In terms of Pillar 1, the first key milestone will be the publication of the MLC and an accompanying explanatory statement in early 2022. The MLC will be drafted in such a way that allows it to apply Pillar 1 between two jurisdictions irrespective of whether or not they have a bilateral agreement. The MLC will trump existing (and future) tax treaties but only to the extent required to deal with the taxation of Amount A and related inconsistencies. This will leave the current tax treaty network to govern other aspects of international taxation. We will cover the features of the MLC in further detailed once the draft text is available.
G20 support for BEPS 2.0 now seems unequivocal. At the conclusion of the recent G20 leaders meeting, held in Rome on 31 October 2021, the G20 leaders set out their commitment on various issues including international taxation. The G20 leaders endorsed BEPS 2.0, calling for its swift implementation and called on the Inclusive Framework to "swiftly develop the model rules and multilateral instruments as agreed in the Detailed Implementation Plan, with a view to ensure that the new rules will come into effect at global level in 2023".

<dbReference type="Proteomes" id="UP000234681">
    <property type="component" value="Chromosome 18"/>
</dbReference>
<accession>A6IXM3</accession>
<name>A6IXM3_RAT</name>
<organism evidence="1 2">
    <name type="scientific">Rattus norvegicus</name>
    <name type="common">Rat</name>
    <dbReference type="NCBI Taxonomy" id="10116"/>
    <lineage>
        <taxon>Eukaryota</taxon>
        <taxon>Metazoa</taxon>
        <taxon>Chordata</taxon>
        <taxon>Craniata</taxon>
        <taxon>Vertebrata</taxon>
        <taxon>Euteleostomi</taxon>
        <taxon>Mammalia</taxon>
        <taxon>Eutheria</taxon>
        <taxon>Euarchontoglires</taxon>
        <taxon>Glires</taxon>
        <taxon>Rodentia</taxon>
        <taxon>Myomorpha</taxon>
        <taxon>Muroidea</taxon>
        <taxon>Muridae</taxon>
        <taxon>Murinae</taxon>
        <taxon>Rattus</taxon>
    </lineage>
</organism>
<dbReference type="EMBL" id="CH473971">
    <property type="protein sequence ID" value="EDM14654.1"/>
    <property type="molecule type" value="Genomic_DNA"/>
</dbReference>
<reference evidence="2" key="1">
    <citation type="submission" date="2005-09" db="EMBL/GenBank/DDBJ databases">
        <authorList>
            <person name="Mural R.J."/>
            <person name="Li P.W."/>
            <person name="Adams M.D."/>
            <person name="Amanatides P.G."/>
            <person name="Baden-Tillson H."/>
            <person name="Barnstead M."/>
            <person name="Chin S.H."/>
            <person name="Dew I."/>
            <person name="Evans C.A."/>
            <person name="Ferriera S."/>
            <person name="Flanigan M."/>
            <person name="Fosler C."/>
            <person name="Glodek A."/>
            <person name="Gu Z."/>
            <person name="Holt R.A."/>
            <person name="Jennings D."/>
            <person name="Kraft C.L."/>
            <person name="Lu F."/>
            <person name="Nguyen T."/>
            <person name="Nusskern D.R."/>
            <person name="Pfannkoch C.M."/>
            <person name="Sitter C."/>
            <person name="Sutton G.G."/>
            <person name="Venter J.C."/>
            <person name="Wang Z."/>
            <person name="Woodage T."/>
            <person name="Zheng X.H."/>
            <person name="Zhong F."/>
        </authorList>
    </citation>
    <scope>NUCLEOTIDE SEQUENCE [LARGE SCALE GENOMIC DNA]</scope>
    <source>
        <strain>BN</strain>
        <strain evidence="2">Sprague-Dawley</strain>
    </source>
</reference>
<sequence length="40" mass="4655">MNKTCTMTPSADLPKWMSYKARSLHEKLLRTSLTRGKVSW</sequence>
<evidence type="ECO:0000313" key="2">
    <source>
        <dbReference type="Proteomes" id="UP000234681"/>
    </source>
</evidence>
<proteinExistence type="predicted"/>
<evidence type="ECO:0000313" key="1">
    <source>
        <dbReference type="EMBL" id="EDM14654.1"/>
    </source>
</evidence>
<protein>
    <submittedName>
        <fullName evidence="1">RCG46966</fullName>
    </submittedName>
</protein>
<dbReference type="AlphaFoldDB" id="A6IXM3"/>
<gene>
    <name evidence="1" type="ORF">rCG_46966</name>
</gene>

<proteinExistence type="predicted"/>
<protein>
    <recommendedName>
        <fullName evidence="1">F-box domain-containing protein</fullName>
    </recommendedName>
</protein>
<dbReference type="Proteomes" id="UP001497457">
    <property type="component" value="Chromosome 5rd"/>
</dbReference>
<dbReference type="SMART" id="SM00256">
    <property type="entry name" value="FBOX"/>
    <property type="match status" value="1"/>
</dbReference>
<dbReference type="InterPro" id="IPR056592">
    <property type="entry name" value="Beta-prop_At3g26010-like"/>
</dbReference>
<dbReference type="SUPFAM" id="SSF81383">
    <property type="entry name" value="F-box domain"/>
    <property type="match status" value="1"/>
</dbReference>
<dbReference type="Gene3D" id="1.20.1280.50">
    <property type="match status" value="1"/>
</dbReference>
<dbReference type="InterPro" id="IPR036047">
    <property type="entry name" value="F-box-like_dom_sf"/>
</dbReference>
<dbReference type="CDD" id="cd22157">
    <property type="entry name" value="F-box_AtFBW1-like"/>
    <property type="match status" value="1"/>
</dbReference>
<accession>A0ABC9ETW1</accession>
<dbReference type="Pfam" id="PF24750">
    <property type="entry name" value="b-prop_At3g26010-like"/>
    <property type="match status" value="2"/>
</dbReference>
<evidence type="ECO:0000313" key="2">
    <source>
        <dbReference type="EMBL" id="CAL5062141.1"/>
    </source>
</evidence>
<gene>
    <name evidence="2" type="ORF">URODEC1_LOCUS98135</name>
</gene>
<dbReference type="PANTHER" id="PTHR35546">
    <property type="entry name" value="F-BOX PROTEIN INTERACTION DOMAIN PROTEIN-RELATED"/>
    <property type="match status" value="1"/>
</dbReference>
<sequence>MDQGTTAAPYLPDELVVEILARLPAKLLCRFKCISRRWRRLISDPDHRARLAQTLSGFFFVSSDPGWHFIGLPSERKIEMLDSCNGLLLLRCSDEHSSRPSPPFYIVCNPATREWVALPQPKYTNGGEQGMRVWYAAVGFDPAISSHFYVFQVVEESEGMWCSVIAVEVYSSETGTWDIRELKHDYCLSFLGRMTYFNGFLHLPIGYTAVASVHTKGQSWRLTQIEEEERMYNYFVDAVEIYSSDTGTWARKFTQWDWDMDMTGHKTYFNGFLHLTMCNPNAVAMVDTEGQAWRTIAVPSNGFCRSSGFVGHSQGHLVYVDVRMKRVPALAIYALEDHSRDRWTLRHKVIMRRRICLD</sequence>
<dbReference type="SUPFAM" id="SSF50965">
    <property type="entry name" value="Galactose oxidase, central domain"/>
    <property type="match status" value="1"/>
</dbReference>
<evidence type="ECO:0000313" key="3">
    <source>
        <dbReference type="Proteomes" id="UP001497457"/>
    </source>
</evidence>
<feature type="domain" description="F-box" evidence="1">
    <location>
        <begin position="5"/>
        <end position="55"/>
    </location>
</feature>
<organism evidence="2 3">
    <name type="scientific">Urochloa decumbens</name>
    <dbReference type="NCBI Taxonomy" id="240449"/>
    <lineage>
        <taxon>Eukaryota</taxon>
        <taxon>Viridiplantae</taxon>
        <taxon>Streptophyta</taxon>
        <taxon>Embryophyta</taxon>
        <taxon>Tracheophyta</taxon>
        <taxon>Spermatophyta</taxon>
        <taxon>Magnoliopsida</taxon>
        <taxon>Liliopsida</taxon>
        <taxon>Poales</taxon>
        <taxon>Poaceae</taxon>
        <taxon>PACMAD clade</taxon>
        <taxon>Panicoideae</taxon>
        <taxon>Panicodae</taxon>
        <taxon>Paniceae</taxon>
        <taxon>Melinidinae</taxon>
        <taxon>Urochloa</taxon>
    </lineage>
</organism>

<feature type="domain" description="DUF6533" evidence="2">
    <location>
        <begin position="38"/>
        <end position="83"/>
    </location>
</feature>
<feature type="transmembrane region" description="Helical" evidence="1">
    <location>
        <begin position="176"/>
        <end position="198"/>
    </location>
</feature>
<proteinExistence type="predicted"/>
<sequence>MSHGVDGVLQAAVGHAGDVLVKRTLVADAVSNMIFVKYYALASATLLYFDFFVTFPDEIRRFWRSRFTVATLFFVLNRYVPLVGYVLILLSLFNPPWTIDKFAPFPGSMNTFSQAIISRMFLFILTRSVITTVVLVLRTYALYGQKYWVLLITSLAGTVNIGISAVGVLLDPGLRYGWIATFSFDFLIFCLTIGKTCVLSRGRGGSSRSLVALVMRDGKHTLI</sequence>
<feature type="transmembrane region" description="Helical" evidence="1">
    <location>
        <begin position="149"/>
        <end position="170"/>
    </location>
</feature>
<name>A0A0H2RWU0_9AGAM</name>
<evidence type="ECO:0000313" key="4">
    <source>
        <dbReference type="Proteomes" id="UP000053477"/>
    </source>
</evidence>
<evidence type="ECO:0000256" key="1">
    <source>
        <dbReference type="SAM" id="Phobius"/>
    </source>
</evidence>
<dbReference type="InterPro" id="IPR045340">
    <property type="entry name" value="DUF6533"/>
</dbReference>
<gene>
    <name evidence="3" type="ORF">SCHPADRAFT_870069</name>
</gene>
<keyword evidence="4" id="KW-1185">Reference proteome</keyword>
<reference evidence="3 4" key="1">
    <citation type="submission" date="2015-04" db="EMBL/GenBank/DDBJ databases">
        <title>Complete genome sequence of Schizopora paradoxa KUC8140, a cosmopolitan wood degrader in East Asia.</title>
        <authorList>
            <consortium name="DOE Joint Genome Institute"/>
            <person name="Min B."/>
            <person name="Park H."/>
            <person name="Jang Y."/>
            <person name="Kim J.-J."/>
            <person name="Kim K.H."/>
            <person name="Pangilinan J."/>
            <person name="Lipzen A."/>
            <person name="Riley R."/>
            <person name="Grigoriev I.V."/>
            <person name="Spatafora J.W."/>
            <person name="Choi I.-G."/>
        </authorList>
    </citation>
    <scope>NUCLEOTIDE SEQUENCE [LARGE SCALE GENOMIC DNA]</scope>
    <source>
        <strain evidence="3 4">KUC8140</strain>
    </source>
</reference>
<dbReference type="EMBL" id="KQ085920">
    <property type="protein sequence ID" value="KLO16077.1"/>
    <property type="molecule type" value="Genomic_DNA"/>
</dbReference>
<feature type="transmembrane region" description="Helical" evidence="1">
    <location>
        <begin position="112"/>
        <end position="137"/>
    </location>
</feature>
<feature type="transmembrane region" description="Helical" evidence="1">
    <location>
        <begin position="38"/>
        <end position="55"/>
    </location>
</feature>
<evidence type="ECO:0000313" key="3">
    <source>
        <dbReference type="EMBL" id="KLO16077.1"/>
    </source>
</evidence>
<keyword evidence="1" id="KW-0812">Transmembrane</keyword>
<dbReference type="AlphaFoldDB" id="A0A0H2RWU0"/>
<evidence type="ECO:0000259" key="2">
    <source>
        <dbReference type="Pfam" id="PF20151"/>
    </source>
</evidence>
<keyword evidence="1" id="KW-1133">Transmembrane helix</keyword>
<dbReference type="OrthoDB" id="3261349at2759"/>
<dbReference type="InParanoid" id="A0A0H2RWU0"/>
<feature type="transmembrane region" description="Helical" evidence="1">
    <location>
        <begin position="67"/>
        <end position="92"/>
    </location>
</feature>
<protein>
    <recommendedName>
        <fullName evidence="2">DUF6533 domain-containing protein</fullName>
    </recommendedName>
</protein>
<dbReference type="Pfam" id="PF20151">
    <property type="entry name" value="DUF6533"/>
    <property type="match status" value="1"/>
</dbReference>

There have also been strong statements of commitment to BEPS 2.0 implementation from the EU. In October 2021, the EU Commission released a work programme for 2022. Unsurprisingly BEPS 2.0 is identified as a key initiative and priority with the Commission stating that it "will now strive to show the EU’s leadership in global tax fairness, by ensuring a swift and consistent implementation across the EU".
Benjamin Angel, the EU Commission's direct tax director, has expressed confidence that the 2023 implementation timeframe is achievable. He confirmed that the EU Commission plans to publish on 22 December 2021 the text of the draft directive that will require EU Member States to bring in Pillar 2 in domestic law. However, he clearly premised this ambition on the basis that the OECD model rules are released on time, something which is currently behind schedule. Mr Angel also noted that a proposal to make effective tax rates in the EU public would be published alongside the Pillar 2 directive.